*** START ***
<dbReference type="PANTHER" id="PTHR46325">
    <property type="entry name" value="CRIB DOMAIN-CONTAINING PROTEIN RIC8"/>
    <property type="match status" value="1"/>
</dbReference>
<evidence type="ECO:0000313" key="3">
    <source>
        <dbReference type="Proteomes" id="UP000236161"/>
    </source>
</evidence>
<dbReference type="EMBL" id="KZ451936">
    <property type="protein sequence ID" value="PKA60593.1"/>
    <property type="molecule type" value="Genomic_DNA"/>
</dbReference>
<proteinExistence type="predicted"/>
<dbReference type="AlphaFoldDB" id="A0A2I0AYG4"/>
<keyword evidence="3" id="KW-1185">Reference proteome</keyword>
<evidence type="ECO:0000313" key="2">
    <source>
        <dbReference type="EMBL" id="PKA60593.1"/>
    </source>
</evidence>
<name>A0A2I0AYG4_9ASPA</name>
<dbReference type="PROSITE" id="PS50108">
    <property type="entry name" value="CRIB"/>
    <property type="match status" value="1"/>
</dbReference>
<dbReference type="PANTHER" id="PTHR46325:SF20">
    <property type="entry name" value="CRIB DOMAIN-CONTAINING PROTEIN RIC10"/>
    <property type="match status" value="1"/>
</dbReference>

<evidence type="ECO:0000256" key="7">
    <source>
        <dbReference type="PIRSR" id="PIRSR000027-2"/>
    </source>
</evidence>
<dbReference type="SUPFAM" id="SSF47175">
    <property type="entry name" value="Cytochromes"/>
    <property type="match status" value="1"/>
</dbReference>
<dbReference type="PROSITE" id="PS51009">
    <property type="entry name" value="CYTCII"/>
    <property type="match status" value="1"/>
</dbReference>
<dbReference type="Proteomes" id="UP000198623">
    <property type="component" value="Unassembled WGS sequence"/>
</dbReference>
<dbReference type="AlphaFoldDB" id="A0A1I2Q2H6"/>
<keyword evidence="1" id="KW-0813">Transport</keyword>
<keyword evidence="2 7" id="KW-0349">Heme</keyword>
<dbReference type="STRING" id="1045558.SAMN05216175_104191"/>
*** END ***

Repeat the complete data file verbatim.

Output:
<dbReference type="PANTHER" id="PTHR46325">
    <property type="entry name" value="CRIB DOMAIN-CONTAINING PROTEIN RIC8"/>
    <property type="match status" value="1"/>
</dbReference>
<evidence type="ECO:0000313" key="3">
    <source>
        <dbReference type="Proteomes" id="UP000236161"/>
    </source>
</evidence>
<dbReference type="EMBL" id="KZ451936">
    <property type="protein sequence ID" value="PKA60593.1"/>
    <property type="molecule type" value="Genomic_DNA"/>
</dbReference>
<proteinExistence type="predicted"/>
<dbReference type="AlphaFoldDB" id="A0A2I0AYG4"/>
<keyword evidence="3" id="KW-1185">Reference proteome</keyword>
<evidence type="ECO:0000313" key="2">
    <source>
        <dbReference type="EMBL" id="PKA60593.1"/>
    </source>
</evidence>
<name>A0A2I0AYG4_9ASPA</name>
<dbReference type="PROSITE" id="PS50108">
    <property type="entry name" value="CRIB"/>
    <property type="match status" value="1"/>
</dbReference>
<dbReference type="PANTHER" id="PTHR46325:SF20">
    <property type="entry name" value="CRIB DOMAIN-CONTAINING PROTEIN RIC10"/>
    <property type="match status" value="1"/>
</dbReference>

<evidence type="ECO:0000256" key="7">
    <source>
        <dbReference type="PIRSR" id="PIRSR000027-2"/>
    </source>
</evidence>
<dbReference type="SUPFAM" id="SSF47175">
    <property type="entry name" value="Cytochromes"/>
    <property type="match status" value="1"/>
</dbReference>
<dbReference type="PROSITE" id="PS51009">
    <property type="entry name" value="CYTCII"/>
    <property type="match status" value="1"/>
</dbReference>
<dbReference type="Proteomes" id="UP000198623">
    <property type="component" value="Unassembled WGS sequence"/>
</dbReference>
<dbReference type="AlphaFoldDB" id="A0A1I2Q2H6"/>
<keyword evidence="1" id="KW-0813">Transport</keyword>
<keyword evidence="2 7" id="KW-0349">Heme</keyword>
<dbReference type="STRING" id="1045558.SAMN05216175_104191"/>